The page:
• Computer modeling

PAHO and IHME will improve knowledge about health conditions in the countries of the Americas

3 Nov 2020

By strengthening countries' capacities to analyze data and produce quality metrics, they will help decision makers shape life-saving health policies

Washington, DC, November 3, 2020 (PAHO)- The Pan American Health Organization (PAHO) and the Institute for Health Metrics and Evaluation (IHME) at the University of Washington have partnered to improve knowledge about health conditions of the population of the Americas by strengthening data analysis capabilities and producing high-quality metrics to provide more accurate estimates in the countries of the region.

After working together between 2014 and 2019, with the recent emergence of COVID-19, PAHO and IHME signed a new 5-year memorandum of understanding. Now, both organizations will help build professional capacity in data analysis, modeling, and forecasting methods, as well as in the joint production of high-quality metrics related to population health and its determinants, health system performance, and health emergencies.


The Pan American Health Organization (PAHO) and the Institute for Health Metrics and Evaluation (IHME) virtual meeting


Predictive analytics allows for the estimation of the behavior of any health challenge with an acceptable degree of uncertainty in establishing when and under what conditions countries can predict changes in disease behavior.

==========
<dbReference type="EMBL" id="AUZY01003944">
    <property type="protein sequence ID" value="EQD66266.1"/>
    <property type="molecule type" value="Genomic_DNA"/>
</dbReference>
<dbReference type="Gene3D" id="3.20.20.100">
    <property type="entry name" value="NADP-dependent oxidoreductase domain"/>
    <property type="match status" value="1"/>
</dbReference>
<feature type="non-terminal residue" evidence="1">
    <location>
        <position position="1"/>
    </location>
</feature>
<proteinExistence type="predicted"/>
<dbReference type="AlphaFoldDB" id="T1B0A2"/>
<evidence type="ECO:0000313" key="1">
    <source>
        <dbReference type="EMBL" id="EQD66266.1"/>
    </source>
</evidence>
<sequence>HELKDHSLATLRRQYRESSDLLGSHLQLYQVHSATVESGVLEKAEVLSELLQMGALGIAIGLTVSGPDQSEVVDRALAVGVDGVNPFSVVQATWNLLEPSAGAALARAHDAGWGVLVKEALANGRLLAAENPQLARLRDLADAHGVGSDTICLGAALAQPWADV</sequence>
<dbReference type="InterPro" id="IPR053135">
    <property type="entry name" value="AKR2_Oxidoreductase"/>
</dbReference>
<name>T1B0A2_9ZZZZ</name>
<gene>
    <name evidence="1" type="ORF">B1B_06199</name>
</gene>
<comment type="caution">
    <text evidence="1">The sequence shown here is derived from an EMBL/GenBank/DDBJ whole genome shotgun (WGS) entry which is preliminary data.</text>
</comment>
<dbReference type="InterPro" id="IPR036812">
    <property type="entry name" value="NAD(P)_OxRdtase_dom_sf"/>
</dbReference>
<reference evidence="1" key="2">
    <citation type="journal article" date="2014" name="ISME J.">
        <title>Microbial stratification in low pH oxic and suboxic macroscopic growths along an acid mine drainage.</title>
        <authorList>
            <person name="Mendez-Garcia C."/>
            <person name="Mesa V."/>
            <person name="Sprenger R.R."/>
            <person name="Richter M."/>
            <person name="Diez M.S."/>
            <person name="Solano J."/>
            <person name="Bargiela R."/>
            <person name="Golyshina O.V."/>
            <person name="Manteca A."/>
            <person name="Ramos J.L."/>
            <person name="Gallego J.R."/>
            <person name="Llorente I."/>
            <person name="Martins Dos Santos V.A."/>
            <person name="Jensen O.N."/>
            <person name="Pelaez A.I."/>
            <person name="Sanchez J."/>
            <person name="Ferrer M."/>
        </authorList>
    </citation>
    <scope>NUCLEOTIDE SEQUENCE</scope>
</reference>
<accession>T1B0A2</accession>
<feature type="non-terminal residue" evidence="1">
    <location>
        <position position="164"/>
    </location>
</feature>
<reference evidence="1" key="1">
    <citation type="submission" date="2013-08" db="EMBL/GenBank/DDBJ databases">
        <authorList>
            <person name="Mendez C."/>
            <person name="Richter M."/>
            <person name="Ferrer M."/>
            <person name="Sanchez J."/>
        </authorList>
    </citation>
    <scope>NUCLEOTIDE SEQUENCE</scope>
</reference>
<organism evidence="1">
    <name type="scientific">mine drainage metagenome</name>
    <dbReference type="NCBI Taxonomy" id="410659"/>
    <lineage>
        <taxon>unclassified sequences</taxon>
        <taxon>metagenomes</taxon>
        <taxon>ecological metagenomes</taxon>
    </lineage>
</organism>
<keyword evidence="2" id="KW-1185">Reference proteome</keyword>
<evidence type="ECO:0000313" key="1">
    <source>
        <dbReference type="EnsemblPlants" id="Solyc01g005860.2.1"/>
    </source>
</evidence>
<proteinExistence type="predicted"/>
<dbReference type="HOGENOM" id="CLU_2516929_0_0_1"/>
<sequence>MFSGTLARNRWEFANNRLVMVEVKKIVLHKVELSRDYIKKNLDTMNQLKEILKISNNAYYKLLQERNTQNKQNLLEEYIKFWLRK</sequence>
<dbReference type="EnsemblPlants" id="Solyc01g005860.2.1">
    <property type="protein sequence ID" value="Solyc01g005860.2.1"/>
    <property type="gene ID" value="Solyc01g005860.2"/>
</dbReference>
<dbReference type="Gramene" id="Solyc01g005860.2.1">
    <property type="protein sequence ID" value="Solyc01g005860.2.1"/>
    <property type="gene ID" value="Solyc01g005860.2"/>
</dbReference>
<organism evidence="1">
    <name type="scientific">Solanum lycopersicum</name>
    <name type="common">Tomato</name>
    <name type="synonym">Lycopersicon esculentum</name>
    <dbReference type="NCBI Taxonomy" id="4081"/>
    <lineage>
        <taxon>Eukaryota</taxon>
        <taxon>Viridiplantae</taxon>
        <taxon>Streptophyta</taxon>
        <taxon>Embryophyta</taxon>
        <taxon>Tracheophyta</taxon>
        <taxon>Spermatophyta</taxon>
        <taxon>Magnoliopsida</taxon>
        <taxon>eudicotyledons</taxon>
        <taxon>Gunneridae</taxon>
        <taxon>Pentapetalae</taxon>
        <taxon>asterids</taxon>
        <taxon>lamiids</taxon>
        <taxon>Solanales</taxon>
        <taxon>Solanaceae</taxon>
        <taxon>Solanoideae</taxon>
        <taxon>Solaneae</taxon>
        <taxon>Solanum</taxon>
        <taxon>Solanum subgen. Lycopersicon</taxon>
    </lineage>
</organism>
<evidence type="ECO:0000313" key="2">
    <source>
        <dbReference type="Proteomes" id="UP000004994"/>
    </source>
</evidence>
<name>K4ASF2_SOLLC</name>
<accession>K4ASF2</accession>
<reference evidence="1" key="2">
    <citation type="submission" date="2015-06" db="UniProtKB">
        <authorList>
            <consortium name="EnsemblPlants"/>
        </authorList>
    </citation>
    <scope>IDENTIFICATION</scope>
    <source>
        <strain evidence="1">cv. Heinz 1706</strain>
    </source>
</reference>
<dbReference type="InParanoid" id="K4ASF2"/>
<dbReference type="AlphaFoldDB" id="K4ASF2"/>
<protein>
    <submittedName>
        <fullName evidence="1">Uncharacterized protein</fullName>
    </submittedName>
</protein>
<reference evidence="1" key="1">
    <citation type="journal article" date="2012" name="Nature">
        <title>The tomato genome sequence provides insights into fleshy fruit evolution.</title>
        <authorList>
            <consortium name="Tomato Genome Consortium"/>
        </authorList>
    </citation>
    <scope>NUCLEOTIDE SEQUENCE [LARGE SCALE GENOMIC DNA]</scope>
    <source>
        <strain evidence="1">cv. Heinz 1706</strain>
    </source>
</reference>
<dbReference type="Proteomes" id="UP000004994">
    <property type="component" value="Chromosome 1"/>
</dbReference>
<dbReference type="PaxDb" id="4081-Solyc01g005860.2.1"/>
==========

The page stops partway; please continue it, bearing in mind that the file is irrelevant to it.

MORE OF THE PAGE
With this information, in cases such as the current COVID-19 pandemic, demand for acute care medical services can be estimated, time frames for partial or total lifting of mobility restrictions can be determined, the effect of preventive measures such as the generalized use of face masks can be calculated, and even new needs that might arise in subsequent waves of the pandemic can be predicted.

Predictive models have been useful in estimating the number of cases and deaths from COVID-19; the resources needed, such as hospital and intensive care unit (ICU) beds; and the demand for supplies, such as personal protective equipment (PPE).

These models become indispensable tools by providing perspectives that are crucial for policymakers, particularly in situations of high uncertainty where information based on observations is limited.